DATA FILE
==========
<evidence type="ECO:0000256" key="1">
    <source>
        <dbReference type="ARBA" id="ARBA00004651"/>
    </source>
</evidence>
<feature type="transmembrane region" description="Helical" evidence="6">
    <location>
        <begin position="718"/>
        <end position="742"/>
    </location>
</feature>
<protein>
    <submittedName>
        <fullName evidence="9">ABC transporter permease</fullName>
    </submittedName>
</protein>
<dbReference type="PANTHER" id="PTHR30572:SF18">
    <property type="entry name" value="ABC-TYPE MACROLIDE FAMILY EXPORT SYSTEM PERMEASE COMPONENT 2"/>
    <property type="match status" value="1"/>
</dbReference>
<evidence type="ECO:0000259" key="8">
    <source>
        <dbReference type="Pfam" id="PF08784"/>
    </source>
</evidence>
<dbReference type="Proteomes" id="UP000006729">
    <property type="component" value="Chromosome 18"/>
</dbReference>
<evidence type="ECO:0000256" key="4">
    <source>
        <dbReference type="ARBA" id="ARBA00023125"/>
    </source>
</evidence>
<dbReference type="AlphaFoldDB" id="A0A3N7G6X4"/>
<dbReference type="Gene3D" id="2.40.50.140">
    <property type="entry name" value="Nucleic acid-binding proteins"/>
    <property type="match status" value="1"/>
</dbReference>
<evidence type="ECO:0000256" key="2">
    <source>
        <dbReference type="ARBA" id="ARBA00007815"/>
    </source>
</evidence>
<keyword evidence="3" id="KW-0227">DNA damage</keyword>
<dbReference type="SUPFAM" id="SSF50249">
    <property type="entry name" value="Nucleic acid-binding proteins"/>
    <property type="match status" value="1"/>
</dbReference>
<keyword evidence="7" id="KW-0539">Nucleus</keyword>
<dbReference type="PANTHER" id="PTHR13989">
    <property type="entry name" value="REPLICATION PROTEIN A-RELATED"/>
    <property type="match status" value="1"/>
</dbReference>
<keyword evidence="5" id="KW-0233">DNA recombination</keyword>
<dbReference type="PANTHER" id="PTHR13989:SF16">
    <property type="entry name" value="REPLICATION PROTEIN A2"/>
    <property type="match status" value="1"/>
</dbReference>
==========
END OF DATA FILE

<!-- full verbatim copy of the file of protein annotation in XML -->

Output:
<evidence type="ECO:0000256" key="1">
    <source>
        <dbReference type="ARBA" id="ARBA00004651"/>
    </source>
</evidence>
<feature type="transmembrane region" description="Helical" evidence="6">
    <location>
        <begin position="718"/>
        <end position="742"/>
    </location>
</feature>
<protein>
    <submittedName>
        <fullName evidence="9">ABC transporter permease</fullName>
    </submittedName>
</protein>
<dbReference type="PANTHER" id="PTHR30572:SF18">
    <property type="entry name" value="ABC-TYPE MACROLIDE FAMILY EXPORT SYSTEM PERMEASE COMPONENT 2"/>
    <property type="match status" value="1"/>
</dbReference>
<evidence type="ECO:0000259" key="8">
    <source>
        <dbReference type="Pfam" id="PF08784"/>
    </source>
</evidence>
<dbReference type="Proteomes" id="UP000006729">
    <property type="component" value="Chromosome 18"/>
</dbReference>
<evidence type="ECO:0000256" key="4">
    <source>
        <dbReference type="ARBA" id="ARBA00023125"/>
    </source>
</evidence>
<dbReference type="AlphaFoldDB" id="A0A3N7G6X4"/>
<dbReference type="Gene3D" id="2.40.50.140">
    <property type="entry name" value="Nucleic acid-binding proteins"/>
    <property type="match status" value="1"/>
</dbReference>
<evidence type="ECO:0000256" key="2">
    <source>
        <dbReference type="ARBA" id="ARBA00007815"/>
    </source>
</evidence>
<keyword evidence="3" id="KW-0227">DNA damage</keyword>
<dbReference type="SUPFAM" id="SSF50249">
    <property type="entry name" value="Nucleic acid-binding proteins"/>
    <property type="match status" value="1"/>
</dbReference>
<keyword evidence="7" id="KW-0539">Nucleus</keyword>
<dbReference type="PANTHER" id="PTHR13989">
    <property type="entry name" value="REPLICATION PROTEIN A-RELATED"/>
    <property type="match status" value="1"/>
</dbReference>
<keyword evidence="5" id="KW-0233">DNA recombination</keyword>
<dbReference type="PANTHER" id="PTHR13989:SF16">
    <property type="entry name" value="REPLICATION PROTEIN A2"/>
    <property type="match status" value="1"/>
</dbReference>